17/12/2012 11:12 GMT | Updated 13/02/2013 05:12 GMT

British Comedy - More Serious Than Chicken Cottage

Last week, I was fortunate enough to attend the British Comedy Awards. Having missed my opportunity to do so two years in a row previously, I was naturally excited to be in a room surrounded by my favourite British comics, the CIA bloke out of Homeland and gallons of free booze. Hosted this year at Fountain Studios in Wembley, best known for being the home of X Factor, my brother and I sat in excitement as the awards kicked off realising we were in the same room as The Thick of It's Peter Capaldi, Darth Maul himself aka Peter Serafinowicz and of course, the mighty Steve Coogan.

In-between adverts, we table-hopped, saying "hello" between those we knew before, hoping that Sacha Baron Cohen would still be dressed as Ali G at the after-party for potentially amazing photo opportunities. Having been lucky enough to gatecrash quite a few awards ceremonies before, albeit mainly music ones, I knew that the real fun should lie in the after-party. It's when the cameras are switched off, and the booze runs deep within the veins of the room.

Previous award ceremonies have seen me embroiled in a punch-up with a Scottish indie band, throwing burgers at magazine editors and even waiting with a band member as he picks up drugs, in turn, missing his band winning an award. You see, music industry bashes are rock n roll for a reason: everybody gives a fuck, or disnae give a fuck. Those who do give a fuck are music managers, PRs, journalists. Those who don't are usually the ones who are being heralded that evening.

So you'd think, a comedy awards, featuring the biggest names in the UK would be somewhat similar. There is an old adage that most comedians secretly want to be rock stars. Of course, the only real relation to rock stars they have is that they're both partial to being complete narcissists and perform on a stage. However, where a musician may cover another musicians track as a homage to their talent, the comedy world is so embittered that the back-scratching is one of the most oddest I've ever witnessed.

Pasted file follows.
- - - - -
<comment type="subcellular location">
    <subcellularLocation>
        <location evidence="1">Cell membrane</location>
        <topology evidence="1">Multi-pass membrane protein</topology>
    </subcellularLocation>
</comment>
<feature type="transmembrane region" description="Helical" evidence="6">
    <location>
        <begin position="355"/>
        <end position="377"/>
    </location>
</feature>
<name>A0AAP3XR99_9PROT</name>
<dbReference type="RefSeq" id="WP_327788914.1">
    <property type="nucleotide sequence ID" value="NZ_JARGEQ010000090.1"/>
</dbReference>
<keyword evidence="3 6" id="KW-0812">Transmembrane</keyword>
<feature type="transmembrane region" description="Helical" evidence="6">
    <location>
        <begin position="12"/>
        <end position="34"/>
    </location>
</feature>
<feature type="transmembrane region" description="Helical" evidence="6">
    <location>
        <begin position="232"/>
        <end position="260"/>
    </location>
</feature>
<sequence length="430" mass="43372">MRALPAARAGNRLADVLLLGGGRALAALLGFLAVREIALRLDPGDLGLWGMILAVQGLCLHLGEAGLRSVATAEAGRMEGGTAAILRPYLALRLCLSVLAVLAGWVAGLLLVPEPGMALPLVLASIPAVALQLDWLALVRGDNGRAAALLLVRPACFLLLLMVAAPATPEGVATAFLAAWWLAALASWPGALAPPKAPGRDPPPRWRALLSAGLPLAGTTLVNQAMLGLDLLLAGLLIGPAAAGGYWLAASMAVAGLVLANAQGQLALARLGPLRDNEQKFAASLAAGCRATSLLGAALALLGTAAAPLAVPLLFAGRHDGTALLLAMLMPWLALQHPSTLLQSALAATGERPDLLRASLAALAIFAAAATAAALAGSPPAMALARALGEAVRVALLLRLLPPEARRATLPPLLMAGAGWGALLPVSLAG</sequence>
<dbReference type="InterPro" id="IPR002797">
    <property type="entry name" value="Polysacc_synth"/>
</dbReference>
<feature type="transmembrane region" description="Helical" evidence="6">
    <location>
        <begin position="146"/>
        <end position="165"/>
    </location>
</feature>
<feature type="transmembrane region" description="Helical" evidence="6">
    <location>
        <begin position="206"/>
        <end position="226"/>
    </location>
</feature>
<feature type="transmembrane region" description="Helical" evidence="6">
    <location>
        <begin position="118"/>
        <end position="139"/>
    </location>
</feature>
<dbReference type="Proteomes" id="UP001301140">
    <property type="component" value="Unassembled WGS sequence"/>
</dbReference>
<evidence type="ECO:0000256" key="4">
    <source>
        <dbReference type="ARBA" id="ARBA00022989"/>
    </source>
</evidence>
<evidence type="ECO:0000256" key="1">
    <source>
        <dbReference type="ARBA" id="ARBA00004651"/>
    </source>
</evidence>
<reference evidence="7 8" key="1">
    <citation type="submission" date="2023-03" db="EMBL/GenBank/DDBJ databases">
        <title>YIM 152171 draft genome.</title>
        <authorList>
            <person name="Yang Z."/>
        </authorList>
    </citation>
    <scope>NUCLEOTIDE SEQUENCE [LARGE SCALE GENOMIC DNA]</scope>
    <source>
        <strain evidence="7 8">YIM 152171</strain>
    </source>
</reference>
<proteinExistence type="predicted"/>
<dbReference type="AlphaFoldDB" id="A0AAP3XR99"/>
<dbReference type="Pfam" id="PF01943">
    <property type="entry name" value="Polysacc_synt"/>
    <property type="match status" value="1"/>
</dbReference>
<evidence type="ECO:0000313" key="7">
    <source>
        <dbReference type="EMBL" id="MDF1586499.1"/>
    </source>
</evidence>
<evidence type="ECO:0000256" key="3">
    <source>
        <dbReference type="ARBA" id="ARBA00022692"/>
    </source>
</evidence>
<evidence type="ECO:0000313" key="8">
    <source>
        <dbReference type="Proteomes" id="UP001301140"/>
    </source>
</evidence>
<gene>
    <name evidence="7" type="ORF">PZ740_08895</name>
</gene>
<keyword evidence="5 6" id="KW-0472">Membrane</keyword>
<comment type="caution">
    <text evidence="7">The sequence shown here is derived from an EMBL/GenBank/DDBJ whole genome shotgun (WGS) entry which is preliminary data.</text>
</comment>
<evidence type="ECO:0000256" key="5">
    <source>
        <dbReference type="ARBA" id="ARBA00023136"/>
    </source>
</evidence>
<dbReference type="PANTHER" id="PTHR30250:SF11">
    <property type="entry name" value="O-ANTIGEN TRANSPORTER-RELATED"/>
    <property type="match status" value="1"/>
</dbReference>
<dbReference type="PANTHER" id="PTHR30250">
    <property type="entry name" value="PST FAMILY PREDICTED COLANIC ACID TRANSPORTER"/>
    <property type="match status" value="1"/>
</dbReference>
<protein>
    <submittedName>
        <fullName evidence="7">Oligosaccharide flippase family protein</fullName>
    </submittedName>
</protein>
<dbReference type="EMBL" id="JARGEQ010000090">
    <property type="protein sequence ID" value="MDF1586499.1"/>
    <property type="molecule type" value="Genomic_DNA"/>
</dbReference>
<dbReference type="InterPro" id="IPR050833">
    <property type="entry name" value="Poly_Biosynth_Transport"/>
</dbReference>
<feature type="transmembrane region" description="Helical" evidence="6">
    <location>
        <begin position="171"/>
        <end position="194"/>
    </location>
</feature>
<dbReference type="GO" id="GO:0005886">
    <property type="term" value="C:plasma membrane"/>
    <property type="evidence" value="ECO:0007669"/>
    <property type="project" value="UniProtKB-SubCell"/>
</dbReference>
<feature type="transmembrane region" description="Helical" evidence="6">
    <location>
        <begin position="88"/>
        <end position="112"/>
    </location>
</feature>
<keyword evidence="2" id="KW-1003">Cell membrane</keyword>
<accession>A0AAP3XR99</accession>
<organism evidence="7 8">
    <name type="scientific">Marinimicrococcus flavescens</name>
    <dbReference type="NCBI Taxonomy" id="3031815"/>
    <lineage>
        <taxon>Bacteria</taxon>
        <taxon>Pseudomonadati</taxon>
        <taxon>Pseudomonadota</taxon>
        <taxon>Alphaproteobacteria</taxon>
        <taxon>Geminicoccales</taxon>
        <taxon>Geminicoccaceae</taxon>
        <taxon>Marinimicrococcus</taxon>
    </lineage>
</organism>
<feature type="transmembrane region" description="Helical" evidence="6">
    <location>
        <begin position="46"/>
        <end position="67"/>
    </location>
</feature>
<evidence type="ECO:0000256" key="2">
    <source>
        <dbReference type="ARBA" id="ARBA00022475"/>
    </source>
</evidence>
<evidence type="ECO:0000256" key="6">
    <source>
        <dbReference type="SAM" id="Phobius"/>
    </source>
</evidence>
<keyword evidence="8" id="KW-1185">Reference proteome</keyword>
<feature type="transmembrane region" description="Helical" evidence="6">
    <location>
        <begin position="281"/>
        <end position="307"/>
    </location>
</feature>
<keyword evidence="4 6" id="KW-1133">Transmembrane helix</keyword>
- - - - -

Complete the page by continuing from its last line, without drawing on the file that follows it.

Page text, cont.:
There are certain comedians who haven't been fazed by public adoration, and can take a compliment or high praise without screwing their face up and sticking their head back into their tortoise shell, scared that it's all one big set-up. However, for the majority of them, it's truly baffling to watch as they're told how funny someone thinks they are. Musicians generally find themselves up their own arses, but they're allowed to - the nature of the industry has bred a certain arrogance and pompousness.

Comedians should not be cocks. They are meant to be speaking for the people, saying the things that we're afraid to, but also allowing us to relate to them, thanks to their brilliantly observed take on life. We relate to them just like we relate to a band's first album, because they all draw from the same feelings and frustrations we suffer on a daily basis. We feel we know them, because they've exposed their souls to us on-stage, usually revealing intimate and embarrassing details of their private lives, allowing us to feel endeared.

The after-party begun, and the cocktails were unleashed on the crème de la crème of British comedy. Except rather than see a surge for the bogs as bands queue impatiently to rack up lines of gak (this is a good thing, I may add), instead I witnessed networking at it's most serious - almost as if I had found myself attending the Chicken Cottage Awards by accident. I found myself getting in trouble for gatecrashing serious conversations with my friends talking to loveable comedians everywhere I went.

It's as if nobody could turn it off, even just for one night. Either that, or they're far more professional. I imagine it would be weird if at the NME Awards aftershow, all the bands just started sing-offs or jamming out together, but I didn't expect what I saw last week, as comedians all stood stone-faced opposite each other, hobnobbing with producers rather than chasing potential groupies around the room.

Accidentally, I'd hijacked conversations with friends talking to the likes of Vic Reeves and Kayvan Novak and accused of being a lairy little cunt. Why? Because in my head, my sozzled little head, you expect these guys to be the fucking kings of verbal sparring. You expect them to take your stupidly-composed-witticisms and silence you in a sharp, well-calculated swipe of a put-down. What I actually got was overly-excused looks of being interrupted, as if they were both deep in conversation discussing the loss of a dearly-loved one.

If ever was a shortage of paranoia, if ever that feeling needed to be bottled up for scientific use, then all you'd need to do is plonk the comedy industry into a laboratory and you'd have enough supplies to last an eternity. I don't watch anything on television that doesn't make me laugh - it's the greatest emotion I know, but to see so many likable characters act in such an emotionally unstable and acultish fashion really has ruined my wide-eyed love of the industry.Maybe it was the heat of the moment, the intensity of an entire industry feeling uncertainty that concocted the lack of fun. Or perhaps comedians are just more fun to hang out with on their own.

Either way, it was an honour to be stood, annoyingly, amongst them.